Review of Regional Weather for September 2020

1. Overview

1.1 During September 2020, most of the equatorial region and southern parts of the Mainland Southeast Asia experienced above-average rainfall (Figure 1). The largest positive anomalies (wetter conditions) were recorded in the coastal equatorial regions, southern Thailand, southern Cambodia and southern Viet Nam based on both satellite-derived rainfall estimates datasets (GSMaP-NRT and CMORPH-Blended). In contrast, most of the Philippines recorded below-average rainfall. The rest of regions either experienced near-average rainfall for this time of year, or a mix between above- and below-average.

1.2 The observed large-scale rainfall anomaly pattern (i.e. above-average rainfall in the equatorial regions and below-average rainfall in the Philippines) is broadly consistent with the predictions from the subseasonal weather outlooks for September 2020 (7 – 20 Sep, 21 Sep – 4 Oct). The only notable anomalies forecasted for Mainland Southeast Asia were the wetter conditions over its southern and eastern coastal regions (linked to the MJO signal in phases 4 and 5).

Figure 1: Rainfall anomalies for the month of September 2020 based on GSMaP-NRT data (left) and CMORPH-Blended data (right). The climatological reference period is 2001-2019. Green colour denotes above-average rainfall (wetter), while orange denotes below-average rainfall (drier).


1.3 Most parts of equatorial Southeast Asia experienced near-average temperature during September 2020 (Figure 2), coinciding with areas that experienced wetter conditions during the same period. Warmer anomalies (≥ 0.5°C) are concentrated over Mainland Southeast Asia, northern parts of the Philippines and eastern Maritime Continent with the warmest anomalies in September (≥ 2.0°C) in northern Myanmar.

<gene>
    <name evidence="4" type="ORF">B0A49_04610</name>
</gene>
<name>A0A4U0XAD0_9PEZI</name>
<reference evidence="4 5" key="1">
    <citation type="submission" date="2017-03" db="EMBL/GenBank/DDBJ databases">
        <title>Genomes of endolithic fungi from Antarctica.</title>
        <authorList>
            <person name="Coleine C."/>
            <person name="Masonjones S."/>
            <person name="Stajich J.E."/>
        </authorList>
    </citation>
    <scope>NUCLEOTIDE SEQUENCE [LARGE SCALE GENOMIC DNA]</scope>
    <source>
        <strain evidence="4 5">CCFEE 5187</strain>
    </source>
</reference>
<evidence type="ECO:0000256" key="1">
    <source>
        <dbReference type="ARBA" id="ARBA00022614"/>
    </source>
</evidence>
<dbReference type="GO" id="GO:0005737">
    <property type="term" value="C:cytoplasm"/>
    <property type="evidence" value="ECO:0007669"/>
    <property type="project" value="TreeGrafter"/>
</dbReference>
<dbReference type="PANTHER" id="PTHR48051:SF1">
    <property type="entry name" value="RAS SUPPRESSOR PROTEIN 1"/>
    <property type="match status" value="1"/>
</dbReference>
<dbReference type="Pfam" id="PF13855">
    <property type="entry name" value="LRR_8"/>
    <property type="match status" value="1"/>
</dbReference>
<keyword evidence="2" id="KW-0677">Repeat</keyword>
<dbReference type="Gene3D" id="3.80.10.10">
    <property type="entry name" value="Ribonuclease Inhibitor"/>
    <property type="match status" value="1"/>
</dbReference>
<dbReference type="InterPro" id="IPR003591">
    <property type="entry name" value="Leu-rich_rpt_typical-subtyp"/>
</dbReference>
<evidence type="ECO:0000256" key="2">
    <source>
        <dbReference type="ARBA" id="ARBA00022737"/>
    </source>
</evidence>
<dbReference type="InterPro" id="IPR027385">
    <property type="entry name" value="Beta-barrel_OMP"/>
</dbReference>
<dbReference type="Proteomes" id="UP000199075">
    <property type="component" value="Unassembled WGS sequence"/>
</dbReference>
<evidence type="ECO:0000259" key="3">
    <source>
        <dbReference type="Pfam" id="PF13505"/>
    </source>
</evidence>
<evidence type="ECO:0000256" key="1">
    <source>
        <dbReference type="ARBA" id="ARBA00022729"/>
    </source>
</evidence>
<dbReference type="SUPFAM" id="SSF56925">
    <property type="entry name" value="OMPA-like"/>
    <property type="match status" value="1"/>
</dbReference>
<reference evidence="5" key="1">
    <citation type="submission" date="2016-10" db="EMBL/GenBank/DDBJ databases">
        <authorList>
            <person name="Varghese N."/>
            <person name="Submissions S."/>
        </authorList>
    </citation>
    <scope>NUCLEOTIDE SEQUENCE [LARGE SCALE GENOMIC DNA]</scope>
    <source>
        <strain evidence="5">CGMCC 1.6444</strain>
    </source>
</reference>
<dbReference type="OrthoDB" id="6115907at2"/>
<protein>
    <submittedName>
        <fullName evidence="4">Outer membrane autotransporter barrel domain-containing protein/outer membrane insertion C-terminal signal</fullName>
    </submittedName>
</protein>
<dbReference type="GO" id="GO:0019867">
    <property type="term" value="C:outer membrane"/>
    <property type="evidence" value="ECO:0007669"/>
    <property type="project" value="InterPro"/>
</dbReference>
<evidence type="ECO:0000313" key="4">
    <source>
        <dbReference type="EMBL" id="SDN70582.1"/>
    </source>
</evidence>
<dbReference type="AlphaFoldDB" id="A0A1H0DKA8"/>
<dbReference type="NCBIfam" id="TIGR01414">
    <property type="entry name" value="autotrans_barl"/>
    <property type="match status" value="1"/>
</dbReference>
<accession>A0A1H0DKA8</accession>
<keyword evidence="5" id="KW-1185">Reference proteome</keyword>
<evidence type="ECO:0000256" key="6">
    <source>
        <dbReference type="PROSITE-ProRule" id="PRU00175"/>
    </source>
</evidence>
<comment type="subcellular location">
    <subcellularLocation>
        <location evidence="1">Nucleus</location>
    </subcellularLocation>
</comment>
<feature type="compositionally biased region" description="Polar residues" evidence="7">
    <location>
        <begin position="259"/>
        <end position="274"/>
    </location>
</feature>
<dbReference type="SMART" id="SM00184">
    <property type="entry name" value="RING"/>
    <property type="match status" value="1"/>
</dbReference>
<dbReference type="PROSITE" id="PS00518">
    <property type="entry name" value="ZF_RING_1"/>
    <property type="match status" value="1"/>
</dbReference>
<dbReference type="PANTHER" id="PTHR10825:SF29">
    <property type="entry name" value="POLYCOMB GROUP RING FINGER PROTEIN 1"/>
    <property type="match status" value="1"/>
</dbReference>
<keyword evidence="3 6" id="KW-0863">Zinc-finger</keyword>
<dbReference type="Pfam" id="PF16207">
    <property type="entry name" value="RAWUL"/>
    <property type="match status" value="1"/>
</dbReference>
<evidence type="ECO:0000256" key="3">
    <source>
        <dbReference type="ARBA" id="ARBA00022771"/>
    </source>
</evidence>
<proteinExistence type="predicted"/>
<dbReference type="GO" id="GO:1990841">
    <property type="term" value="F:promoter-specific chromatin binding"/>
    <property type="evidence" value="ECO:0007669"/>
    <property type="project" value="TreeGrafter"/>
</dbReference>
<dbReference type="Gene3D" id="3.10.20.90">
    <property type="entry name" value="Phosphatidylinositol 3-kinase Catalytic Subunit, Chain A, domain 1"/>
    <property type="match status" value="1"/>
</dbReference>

Figure 2: Temperature anomalies for the month of September 2020 based on ERA-5 reanalysis. The climatological reference period is 2001-2019. Red colour denotes above-average temperature (warmer), while blue denotes below-average temperature (colder).


2. Climate Drivers

2.1 A weak and very slow-moving Madden-Julian Oscillation (MJO) signal was present in the Maritime Continent (Figure 3) during the month of September, momentarily strengthened in the middle of September for a few days and also towards the end of the month. At this time of year, phases 4 and 5 typically bring above-average rainfall for coastal regions in Southeast Asia between 5°N and 20°N.



Figure 3: The MJO phase diagram. The diagram illustrates the movement of the MJO through different phases, which correspond to different locations along the equator (denoted in the text with the first day of the month in blue and the last day of the month in red). The distance of the index from the centre of the diagram is related to the strength of the MJO. Values within the grey circle are considered weak or indiscernible (data from the Bureau of Meteorology, Australia).